Thursday, 30 April 2015

Drought and Low Temperatures = Double Whammy

This blog continues my last discussion of what is now recognised as a drought ("A period (long) of dry weather that is harmful to crops").  In North Canterbury it is the worst since 1997-98.  Two months into autumn and a drought’s worst enemy is omnipresent – cold soil temperatures on top of large soil moisture deficit.  Soil moisture deficit is still significant (70mm over the depth 0-200cm in the example shown) despite rainfall of 35mm.  What little is now growing at this site has resulted in reducing the deficit by about 25mm from the wilting point soil moisture content in early March.  

Time plot of soil moisture (mm) near Christchurch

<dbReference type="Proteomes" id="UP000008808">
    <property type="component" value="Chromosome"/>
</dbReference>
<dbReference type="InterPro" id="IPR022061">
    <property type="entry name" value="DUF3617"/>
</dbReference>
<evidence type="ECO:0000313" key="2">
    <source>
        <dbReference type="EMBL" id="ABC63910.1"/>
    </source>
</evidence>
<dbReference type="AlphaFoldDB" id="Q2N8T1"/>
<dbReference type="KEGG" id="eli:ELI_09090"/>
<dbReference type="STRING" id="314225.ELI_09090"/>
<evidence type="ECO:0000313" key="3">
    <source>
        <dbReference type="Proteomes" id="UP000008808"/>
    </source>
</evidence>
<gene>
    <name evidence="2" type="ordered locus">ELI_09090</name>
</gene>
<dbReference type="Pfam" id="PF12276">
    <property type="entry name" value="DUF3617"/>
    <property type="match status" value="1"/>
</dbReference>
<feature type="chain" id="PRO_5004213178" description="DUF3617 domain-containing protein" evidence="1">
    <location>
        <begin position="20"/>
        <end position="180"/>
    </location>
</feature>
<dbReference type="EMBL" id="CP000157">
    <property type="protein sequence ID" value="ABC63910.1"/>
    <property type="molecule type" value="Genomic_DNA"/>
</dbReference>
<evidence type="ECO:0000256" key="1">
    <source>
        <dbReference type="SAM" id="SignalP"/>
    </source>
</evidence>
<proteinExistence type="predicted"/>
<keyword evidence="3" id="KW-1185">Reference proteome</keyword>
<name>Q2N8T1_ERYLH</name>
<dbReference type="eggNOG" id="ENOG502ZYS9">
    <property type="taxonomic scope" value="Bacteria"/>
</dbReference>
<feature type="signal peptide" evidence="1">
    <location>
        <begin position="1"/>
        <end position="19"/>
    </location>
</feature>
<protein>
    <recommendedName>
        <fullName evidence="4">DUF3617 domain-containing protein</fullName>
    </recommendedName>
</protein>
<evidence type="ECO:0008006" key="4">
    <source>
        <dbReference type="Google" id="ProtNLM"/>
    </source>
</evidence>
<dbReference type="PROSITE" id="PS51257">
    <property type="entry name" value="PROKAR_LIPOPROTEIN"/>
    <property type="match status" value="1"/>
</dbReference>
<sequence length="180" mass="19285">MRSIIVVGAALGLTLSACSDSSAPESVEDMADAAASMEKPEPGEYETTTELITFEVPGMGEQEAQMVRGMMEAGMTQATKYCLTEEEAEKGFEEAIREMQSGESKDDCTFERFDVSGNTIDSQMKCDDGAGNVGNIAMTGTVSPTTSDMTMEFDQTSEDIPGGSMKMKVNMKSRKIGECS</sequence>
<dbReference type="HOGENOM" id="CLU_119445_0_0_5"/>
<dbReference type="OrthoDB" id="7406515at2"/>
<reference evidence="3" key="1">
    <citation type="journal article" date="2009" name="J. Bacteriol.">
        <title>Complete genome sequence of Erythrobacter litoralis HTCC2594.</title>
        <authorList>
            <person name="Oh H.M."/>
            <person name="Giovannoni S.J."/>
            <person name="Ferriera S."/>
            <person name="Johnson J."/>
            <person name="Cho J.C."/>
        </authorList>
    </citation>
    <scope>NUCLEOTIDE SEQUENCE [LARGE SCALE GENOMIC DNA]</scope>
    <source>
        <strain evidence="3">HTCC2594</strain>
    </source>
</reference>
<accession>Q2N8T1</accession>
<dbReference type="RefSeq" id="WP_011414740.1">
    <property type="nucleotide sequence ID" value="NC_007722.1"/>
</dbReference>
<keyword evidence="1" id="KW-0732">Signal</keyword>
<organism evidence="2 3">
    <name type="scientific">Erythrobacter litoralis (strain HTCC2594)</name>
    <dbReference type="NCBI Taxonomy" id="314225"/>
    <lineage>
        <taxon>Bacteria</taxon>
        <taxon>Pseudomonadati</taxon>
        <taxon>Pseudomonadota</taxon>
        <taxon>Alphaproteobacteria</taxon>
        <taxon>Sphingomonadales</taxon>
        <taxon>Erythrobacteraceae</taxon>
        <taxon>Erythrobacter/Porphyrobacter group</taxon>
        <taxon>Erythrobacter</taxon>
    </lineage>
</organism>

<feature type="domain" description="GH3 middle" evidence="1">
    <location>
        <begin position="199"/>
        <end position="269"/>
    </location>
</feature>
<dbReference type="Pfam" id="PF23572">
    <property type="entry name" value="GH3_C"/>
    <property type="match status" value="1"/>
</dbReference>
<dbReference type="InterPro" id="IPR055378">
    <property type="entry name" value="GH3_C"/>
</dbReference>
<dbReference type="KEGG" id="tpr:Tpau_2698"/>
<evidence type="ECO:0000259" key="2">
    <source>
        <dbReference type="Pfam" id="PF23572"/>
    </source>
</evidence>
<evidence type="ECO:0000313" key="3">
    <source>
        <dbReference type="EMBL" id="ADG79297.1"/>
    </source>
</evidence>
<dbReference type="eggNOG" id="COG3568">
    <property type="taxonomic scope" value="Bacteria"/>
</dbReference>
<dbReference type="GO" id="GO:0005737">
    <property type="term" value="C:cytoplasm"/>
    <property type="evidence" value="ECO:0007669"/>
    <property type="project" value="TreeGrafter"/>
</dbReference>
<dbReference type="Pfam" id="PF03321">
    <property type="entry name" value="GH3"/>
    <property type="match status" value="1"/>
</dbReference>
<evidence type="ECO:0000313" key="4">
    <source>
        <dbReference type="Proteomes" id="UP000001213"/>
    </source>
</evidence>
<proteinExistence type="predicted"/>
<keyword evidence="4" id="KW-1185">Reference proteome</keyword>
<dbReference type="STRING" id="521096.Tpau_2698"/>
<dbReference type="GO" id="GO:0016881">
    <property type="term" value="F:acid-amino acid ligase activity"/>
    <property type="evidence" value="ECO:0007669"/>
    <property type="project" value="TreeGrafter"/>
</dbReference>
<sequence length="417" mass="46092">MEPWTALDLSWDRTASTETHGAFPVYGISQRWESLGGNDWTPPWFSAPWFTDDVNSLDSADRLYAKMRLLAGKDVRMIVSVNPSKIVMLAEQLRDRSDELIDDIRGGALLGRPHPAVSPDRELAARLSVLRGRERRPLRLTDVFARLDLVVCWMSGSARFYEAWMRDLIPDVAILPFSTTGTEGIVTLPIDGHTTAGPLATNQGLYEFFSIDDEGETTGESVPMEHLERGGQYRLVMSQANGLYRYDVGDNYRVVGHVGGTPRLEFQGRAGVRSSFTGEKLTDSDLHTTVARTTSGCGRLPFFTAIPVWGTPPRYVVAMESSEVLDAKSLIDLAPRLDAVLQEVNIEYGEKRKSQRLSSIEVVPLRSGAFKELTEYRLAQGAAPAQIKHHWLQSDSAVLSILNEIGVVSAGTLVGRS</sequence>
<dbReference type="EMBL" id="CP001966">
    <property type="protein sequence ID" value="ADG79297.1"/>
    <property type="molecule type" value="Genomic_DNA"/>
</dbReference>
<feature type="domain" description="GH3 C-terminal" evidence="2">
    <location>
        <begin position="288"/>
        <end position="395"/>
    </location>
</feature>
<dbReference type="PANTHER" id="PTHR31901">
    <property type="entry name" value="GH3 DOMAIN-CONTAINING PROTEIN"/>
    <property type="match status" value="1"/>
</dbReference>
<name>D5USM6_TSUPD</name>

The rainfall events are from the southerly quarter and are associated with cold temperatures.  Soil temperatures fell to below 10°C at 9am for consecutive days – the first time since October 2014.  Low soil temperatures and continued soil moisture deficit (especially in North Canterbury) is bad news for unirrigated farmers.  The soil moisture deficit is bad enough, but coupled with low soil temperatures makes for a double whammy.

Blog post by Dr Anthony Davoren from HydroServices Ltd